Prof. Andrés Eduardo Carrasco (MD)
Laboratorio Embriología Molecular
Instituto Biología Celular y Neurociencias
Facultad de Medicina. Universidad de Buenos Aires.
Paraguay 2155 3er piso. Buenos Aires 1121
The study of the genetic control of embryogenesis in Vertebrates
began to flourish in the eighties with the isolation of the first
Hox gene in the amphibian Xenopus laevis (Carrasco et al., 1984).
With the frog embryo as the main model, we have been dedicated to
delve into the relationship between retinoids and Hox genes in the
morphogenesis of the anterior-posterior axis (López et al.,
1992, 1995). More recently, we extended our studies to Sonic Hedgehog
and Notch signalling in relation to early neurogenesis and the development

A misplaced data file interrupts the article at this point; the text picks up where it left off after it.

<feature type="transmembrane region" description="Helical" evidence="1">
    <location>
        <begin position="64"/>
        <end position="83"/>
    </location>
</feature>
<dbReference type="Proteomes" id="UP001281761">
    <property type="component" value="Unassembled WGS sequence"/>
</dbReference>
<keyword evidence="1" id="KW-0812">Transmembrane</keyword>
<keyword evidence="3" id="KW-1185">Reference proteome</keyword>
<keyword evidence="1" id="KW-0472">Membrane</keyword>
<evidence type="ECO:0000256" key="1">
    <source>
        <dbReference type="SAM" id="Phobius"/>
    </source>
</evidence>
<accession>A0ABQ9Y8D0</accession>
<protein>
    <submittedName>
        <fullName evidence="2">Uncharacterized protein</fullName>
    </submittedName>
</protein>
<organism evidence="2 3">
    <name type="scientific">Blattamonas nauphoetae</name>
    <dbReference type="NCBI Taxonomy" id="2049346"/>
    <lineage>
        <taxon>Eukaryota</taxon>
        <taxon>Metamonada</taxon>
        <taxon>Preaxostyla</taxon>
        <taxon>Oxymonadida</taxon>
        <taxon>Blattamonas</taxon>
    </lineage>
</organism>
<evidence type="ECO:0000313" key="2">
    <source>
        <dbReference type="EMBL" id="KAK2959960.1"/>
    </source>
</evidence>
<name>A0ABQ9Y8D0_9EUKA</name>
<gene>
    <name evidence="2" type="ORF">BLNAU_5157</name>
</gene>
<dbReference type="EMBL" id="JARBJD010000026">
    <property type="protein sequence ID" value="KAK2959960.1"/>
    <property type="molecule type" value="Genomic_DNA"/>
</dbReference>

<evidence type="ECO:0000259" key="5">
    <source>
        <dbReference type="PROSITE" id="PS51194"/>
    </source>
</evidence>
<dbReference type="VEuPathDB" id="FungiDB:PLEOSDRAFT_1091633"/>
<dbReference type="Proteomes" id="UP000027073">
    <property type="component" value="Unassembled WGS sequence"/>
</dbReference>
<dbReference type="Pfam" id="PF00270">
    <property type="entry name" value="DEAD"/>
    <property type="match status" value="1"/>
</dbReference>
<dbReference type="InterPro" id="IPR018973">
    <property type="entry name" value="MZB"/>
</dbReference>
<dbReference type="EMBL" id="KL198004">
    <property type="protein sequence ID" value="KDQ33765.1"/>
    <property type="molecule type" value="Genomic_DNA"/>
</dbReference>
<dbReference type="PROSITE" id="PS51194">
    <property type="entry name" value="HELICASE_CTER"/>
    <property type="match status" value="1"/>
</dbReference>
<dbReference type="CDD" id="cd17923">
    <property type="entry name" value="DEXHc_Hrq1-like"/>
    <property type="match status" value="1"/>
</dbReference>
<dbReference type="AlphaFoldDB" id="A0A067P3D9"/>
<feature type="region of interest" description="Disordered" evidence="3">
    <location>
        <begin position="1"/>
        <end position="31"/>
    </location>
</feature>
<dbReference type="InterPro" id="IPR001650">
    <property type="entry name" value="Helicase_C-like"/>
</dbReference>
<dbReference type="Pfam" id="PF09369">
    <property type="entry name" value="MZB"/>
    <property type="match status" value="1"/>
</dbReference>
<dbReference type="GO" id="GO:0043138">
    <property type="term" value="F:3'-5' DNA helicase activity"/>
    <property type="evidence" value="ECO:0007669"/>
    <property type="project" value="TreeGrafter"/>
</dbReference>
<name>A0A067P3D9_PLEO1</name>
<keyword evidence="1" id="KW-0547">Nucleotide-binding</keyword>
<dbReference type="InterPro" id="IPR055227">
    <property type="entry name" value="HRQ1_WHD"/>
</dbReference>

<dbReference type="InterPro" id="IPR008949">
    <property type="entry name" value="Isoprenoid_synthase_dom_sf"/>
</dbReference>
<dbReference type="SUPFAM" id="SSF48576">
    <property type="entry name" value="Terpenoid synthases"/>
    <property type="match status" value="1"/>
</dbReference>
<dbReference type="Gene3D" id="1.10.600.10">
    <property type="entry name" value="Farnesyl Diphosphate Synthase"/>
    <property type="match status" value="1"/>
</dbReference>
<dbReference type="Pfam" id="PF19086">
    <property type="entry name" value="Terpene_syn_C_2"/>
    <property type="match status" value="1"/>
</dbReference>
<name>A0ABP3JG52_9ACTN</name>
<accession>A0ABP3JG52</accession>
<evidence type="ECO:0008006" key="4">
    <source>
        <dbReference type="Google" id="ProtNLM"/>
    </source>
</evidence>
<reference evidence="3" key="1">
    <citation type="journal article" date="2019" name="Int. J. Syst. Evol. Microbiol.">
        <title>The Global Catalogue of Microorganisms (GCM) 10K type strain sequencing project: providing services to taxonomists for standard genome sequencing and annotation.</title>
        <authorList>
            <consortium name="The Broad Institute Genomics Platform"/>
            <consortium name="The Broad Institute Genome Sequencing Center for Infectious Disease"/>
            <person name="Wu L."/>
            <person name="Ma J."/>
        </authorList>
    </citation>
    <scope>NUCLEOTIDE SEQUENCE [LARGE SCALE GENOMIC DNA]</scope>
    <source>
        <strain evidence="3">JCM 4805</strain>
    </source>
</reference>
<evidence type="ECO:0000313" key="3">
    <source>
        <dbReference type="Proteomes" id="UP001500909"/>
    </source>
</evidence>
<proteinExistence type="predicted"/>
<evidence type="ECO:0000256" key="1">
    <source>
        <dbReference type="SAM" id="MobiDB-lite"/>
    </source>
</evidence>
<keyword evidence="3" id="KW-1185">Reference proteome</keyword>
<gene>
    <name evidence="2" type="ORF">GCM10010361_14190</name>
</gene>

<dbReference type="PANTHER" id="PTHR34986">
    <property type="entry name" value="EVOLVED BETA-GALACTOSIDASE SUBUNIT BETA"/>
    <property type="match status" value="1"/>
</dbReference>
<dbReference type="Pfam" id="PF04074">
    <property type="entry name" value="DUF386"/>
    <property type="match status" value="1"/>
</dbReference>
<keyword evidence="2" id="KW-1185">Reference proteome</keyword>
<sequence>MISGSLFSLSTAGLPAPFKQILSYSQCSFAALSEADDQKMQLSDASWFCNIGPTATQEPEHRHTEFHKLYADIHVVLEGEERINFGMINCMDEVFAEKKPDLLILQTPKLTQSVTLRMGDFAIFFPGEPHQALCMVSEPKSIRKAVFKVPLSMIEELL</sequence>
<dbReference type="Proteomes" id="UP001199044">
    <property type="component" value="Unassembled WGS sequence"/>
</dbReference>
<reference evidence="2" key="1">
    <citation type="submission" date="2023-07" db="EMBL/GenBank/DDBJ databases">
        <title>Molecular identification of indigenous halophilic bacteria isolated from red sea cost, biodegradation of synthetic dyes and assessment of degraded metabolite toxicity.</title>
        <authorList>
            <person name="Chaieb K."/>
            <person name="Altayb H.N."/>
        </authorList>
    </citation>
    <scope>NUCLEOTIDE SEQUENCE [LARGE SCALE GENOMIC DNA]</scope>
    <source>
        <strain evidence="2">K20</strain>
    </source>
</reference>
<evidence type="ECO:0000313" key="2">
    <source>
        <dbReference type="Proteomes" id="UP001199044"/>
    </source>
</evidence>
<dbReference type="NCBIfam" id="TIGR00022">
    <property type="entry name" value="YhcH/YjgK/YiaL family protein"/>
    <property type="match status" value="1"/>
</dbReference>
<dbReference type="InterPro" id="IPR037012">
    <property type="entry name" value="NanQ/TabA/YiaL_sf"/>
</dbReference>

of the embryonic dorsal midline (Franco et al., 1999; Paganelli
et al., 2001; López et al., 2003, 2005).
Development is a complex process that integrates multiple
cellular mechanisms such as differentiation, proliferation, programmed
cell death and cell movements, which must be finely coordinated
in space and time to achieve the proper array of cells, tissues
and organs. We are particularly interested in how these processes
are orchestrated and modulated by molecular signals to pattern and
configure the shape and size of the central nervous system and the
mesoderm during early development in Xenopus.